links for 2009-04-29

  • "Billions of photos have now been uploaded to the internet, and many are tagged with text descriptions. Some are even geotagged â stamped with the latitude and longitude coordinates at which the image was taken. David Crandall and colleagues at Cornell University in Ithaca, New York, analysed the data attached to 35 million photographs uploaded to the Flickr website to create accurate global and city maps and identify popular snapping sites."
  • "In addition to the floor, which threatens to send the un-sure-footed hurtling into the sunken kitchen at the center of the house, the design features walls painted, somewhat disorientingly, in about 40 colors; multiple levels meant to induce the sensation of being in two spaces at once; windows at varying heights; oddly angled light switches and outlets; and an open flow of traffic, unhindered by interior doors or their adjunct, privacy.

    All of it is meant to keep the occupants on guard. Comfort, the thinking goes, is a precursor to death; the house is meant to lead its users into a perpetually âtentativeâ relationship with their surroundings, and thereby keep them young."

  • "For the low-scoring borrowers, a bank has to âdo the homeworkâ in a traditional sense. The slightly higher-scoring borrowers are slightly more creditworthy, but a lender doesnât need to âdo the homeworkâ he can just use the number-crunching computers and bonus-obtaining Ivy Leaguers. Except it seems that the number-crunching does a worse job. "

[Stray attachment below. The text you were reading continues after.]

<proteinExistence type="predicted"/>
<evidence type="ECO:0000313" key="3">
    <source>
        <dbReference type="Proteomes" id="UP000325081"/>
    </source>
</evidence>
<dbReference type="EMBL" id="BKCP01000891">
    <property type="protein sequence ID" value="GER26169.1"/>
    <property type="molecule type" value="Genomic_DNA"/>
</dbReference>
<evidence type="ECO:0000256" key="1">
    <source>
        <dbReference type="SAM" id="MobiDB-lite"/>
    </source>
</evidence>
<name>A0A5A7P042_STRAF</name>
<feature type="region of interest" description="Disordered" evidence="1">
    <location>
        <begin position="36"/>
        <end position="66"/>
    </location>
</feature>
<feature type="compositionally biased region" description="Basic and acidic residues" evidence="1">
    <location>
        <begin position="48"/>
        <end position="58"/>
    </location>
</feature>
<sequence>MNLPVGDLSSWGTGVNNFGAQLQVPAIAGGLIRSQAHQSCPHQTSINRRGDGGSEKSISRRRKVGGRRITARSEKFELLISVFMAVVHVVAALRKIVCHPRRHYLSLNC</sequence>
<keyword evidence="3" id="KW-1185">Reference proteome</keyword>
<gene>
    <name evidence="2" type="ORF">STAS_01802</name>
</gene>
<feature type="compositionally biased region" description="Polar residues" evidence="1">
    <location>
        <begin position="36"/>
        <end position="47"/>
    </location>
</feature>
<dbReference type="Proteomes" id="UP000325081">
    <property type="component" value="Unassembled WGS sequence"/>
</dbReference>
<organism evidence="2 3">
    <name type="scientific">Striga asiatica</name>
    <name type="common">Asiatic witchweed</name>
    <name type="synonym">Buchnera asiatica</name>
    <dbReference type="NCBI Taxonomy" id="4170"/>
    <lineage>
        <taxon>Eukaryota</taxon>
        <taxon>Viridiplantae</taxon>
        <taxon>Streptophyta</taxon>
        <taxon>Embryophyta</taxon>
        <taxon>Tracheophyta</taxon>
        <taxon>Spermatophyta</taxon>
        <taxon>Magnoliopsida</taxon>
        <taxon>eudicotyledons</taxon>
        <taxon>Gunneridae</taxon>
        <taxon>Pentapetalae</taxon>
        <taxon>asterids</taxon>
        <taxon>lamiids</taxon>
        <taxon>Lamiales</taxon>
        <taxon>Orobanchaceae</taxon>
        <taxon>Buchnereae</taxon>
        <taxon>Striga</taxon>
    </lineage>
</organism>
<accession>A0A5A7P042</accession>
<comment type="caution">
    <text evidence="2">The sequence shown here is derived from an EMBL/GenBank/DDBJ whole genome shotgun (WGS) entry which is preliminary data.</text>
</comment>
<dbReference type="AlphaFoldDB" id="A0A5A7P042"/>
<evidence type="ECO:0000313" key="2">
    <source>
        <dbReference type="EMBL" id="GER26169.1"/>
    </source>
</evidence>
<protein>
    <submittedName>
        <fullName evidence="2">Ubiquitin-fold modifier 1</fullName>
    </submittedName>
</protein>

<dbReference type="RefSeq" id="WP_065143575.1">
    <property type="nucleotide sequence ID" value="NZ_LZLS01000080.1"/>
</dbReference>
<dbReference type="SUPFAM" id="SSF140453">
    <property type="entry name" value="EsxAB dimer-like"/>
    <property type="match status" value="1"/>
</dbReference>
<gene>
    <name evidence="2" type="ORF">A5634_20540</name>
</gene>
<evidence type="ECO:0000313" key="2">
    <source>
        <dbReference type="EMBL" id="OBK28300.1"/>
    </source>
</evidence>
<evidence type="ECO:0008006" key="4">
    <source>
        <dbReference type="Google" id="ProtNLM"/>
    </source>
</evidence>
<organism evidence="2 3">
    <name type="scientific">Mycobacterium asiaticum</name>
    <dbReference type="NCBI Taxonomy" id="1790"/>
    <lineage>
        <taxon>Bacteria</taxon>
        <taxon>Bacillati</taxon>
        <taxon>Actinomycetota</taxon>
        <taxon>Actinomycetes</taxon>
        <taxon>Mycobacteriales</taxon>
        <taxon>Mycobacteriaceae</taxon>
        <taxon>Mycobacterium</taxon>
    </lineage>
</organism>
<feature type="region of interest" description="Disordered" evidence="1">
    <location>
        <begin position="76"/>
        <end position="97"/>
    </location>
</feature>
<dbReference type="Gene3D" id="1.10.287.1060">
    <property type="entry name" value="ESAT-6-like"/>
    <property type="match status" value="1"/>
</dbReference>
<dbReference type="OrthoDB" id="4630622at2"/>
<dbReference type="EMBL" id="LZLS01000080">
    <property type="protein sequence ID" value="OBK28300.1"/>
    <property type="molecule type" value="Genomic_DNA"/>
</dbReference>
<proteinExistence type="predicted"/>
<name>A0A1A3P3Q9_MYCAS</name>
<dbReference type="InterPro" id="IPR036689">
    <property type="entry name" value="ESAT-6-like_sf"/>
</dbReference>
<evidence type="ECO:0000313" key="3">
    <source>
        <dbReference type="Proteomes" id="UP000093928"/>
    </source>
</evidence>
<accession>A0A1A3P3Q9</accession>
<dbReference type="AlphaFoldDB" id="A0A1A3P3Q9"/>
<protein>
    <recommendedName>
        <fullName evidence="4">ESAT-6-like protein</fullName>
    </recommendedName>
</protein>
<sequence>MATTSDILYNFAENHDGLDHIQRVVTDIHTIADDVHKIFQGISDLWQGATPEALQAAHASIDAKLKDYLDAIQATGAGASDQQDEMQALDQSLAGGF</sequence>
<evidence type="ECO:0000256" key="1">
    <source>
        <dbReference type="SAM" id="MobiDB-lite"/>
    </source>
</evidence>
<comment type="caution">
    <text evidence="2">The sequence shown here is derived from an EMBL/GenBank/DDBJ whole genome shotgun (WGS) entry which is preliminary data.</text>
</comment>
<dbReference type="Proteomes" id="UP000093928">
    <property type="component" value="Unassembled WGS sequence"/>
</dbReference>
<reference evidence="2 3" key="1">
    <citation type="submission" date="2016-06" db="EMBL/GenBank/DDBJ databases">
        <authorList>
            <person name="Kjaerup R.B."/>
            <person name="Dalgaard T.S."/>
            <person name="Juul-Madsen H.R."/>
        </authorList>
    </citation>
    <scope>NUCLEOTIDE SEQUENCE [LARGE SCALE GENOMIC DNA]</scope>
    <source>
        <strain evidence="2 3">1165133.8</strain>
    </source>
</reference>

• "Did American education go completely to hell in the 70s and 80s? It sure doesn't look like it. Both reading and math scores stayed almost rock steady during the entire "Nation at Risk" period. Did things improve with the passage of NCLB and the advent of massive high-stakes testing? Scores for 9-year-olds have gone up a bit, but past evidence suggests that gains among young children usually wash out by the time they're 17. There might be a bit of progress over the past eight years, but the evidence is very thin and very tentative. Overall, among 17-year-olds, the average reading score during the past four decades has gone from 285 to 286 and the average math score has gone from 304 to 306. There's hardly cause for either alarm or excitement."
  • "I've seen a lot of advisories about the possibility of a flu pandemic that give a lot of common-sense advice about how to prevent transmission of the disease: wash your hands frequently and thoroughly, avoid touching your face (this is hard for me to manage), cover your coughs and sneezes, and, especially, an admonition to stay home from work if you're sick.

    The last grates on me. Not because it's bad adviceâit's very good adviceâbut because it's always phrased in terms of individual behavior, as if this were an entirely free choice."

  • "In the second Cat in the Hat book (I think it is the second one), the Cat reveals that he has more smaller cats under his hat. They are labeled A - Z with Z being so small you canât even see. Question: What is the sequence of sizes for successive cats? How big would Cat Z be?"
  • "Everyone knows what it really means when someone uses that word," Powell said. "Still, we hear it all over the morning radio shows, all the time. Oooh, it burns me up. Those DJs aren't fooling anyone, certainly not us here at the FCC. But sadly, our hands are tied."
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